Andreas Felger, untitled, 1953
Pen drawing with ink on paper, 24 x 17 cm, AF_ZE_53_0006, © AFKS
UNTITLED
1953
PEN DRAWING WITH INK ON PAPER
24,5 x 17 cm

 

Today, almost 70 years later, when we look at this fine pen and ink drawing by the 18-year-old pattern draughtsman Andreas Felger, who worked in the textile production department of Pausa AG in Mössingen, it is no longer only with a view to his designs for fabric prints at the time, but also against the background of his opulent oeuvre, which the painter, woodcutter, sculptor and designer has created since then, including above all his abstract works created from 1985 until today. One can see in this drawing reduced, in nuce, much of what is also elaborated in complex forms in Felger’s large-format oil paintings.

The thin sheet, now slightly yellowed by ageing, has regular edges that find an echo in the edge of the vertical rectangle, which the draughtsman has placed centrally but clearly above the geometric centre in the picture format. The irregularity of the boundaries of the rectangle are continued in the lines within it. The viewer senses the handwritten design of the strokes, the ductus. Like the artist’s hand guides the pen, the line guides the viewer’s eye. And in between there is almost nothing to be seen.

It is precisely for this reason, however, that it becomes easier to recognise what makes up many abstract works, even if it is often difficult to find words for them: Form condensations versus form openings or expansions. Emptiness, the white ground of the paper, becomes space because the condensations visualise materiality, structure, substance. The longer one looks at these lines, the easier it is to think of the rectangle as sculptural, to associate organic lines, for example a wood grain. The centre of the leaf catches the light (or reflects it on the white surface), to the sides the intersections of the lines darken the surface. This does not happen symmetrically either, but horizontally shifted slightly to the right, an irregularity that corresponds with the vertically shifted placement of the rectangle on the sheet. In this way, the representation gains weight in places, while in others it remains light and as immaterial as a white sheet can be.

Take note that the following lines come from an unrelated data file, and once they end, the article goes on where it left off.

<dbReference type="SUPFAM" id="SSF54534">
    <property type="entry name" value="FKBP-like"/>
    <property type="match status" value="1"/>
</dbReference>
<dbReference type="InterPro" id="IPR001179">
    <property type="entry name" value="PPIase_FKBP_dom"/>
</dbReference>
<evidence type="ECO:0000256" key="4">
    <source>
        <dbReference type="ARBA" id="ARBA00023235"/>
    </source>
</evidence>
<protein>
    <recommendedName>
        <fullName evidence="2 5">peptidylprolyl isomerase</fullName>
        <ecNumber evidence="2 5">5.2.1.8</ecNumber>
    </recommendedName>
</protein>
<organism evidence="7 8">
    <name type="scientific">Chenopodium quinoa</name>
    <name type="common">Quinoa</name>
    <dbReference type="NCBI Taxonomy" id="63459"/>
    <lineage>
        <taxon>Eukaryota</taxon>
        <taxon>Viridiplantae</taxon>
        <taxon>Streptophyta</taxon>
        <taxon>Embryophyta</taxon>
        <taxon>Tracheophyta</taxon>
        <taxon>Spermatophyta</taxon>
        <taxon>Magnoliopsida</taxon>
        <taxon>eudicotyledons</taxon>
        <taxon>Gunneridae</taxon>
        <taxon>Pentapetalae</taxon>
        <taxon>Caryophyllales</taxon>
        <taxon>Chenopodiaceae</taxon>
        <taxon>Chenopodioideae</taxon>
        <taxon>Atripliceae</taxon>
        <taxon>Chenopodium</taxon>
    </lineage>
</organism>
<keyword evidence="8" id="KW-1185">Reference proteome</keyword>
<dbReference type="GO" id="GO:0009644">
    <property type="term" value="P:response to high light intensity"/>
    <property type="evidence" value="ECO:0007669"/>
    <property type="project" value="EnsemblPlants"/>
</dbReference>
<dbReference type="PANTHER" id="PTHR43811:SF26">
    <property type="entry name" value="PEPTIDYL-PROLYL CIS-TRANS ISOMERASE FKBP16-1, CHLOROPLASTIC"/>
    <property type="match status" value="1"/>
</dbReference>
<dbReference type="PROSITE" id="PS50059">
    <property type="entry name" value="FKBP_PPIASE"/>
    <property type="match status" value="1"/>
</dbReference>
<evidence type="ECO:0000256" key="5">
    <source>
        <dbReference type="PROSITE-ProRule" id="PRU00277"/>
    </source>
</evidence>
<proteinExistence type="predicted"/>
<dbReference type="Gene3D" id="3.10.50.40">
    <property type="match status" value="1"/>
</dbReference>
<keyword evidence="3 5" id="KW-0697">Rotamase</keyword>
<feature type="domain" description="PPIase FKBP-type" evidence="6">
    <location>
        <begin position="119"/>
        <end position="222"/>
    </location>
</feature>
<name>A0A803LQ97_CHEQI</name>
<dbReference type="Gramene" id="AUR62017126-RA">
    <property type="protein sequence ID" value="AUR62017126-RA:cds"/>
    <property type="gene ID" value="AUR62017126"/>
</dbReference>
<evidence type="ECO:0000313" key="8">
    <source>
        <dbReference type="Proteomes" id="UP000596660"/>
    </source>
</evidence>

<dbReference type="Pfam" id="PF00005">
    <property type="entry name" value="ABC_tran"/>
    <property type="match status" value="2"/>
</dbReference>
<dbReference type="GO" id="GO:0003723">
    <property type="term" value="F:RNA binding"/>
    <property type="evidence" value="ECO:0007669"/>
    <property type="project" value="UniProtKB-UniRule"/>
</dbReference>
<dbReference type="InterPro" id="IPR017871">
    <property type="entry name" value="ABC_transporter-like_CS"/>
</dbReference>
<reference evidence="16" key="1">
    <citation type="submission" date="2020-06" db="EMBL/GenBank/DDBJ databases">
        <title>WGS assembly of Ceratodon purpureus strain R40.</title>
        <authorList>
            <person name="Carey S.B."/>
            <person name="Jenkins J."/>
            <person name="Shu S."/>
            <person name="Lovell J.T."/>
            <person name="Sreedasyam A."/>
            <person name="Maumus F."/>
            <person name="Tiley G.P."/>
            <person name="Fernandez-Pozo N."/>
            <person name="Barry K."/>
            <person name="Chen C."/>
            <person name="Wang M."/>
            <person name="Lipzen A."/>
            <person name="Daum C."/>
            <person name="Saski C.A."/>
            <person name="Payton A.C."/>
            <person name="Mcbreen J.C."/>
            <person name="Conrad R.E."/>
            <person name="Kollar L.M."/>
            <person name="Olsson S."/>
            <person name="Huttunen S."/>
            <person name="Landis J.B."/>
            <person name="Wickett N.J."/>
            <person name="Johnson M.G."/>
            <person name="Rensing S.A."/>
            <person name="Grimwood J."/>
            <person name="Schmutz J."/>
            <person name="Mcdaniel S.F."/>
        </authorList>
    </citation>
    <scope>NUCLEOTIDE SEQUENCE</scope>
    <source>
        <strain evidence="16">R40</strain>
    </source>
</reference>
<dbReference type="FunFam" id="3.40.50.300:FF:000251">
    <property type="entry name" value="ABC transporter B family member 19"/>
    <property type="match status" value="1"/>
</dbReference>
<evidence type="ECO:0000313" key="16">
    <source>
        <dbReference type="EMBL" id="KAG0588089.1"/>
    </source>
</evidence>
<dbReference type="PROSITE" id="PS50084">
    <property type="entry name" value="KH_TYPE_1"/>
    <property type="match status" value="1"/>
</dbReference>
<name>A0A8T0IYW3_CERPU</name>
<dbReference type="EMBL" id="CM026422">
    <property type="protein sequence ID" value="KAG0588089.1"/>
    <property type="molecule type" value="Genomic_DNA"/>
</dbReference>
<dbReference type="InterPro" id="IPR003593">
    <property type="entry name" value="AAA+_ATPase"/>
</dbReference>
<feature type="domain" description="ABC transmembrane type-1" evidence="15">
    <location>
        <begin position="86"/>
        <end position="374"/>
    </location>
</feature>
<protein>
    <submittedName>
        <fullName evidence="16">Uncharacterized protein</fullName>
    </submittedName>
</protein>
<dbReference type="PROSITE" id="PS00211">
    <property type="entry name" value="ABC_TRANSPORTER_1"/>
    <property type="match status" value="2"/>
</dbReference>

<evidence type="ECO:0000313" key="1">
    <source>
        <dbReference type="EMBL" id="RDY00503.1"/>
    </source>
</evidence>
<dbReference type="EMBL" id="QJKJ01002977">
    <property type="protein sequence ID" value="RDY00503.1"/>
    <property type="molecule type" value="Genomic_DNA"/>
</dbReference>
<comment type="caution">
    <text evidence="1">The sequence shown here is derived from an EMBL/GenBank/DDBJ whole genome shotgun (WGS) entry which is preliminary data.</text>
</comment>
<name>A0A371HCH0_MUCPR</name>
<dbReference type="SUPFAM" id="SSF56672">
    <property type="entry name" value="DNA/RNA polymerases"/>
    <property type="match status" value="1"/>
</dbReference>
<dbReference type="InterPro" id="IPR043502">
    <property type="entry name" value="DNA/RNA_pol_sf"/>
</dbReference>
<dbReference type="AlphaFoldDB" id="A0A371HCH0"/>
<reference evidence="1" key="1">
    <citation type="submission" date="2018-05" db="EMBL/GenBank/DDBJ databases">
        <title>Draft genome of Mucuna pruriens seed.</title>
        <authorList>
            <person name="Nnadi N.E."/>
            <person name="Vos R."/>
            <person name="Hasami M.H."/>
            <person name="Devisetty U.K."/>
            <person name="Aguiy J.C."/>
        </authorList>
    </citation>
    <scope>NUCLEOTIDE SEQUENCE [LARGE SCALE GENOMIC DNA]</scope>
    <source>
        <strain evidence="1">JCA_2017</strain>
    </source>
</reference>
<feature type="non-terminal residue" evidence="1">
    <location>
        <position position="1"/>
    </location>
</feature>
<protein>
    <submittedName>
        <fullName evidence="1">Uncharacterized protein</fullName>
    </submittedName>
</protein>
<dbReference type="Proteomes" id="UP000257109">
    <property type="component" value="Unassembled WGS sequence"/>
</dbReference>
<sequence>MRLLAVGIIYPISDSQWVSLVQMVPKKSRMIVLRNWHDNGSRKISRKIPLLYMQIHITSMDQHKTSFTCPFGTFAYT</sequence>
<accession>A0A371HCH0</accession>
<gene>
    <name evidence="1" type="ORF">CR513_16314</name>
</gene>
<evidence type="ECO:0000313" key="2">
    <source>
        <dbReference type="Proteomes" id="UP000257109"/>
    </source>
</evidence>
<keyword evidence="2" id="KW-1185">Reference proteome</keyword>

A year after this drawing (which is only one of a larger group of small-format pen and ink drawings that could easily be assembled into a portfolio) was made, Andreas Felger went to Munich to study art at the Academy for four years. The present drawing testifies to the beginning of the search for the path from the craft of designing to artistic composition. The artist remained true to the basic concepts of forms: regular/irregular, condensed/opened, light/shadowed, light/weighty, even in later years; the elementary relationships they denote still determine his compositions today.

by Marvin Altner

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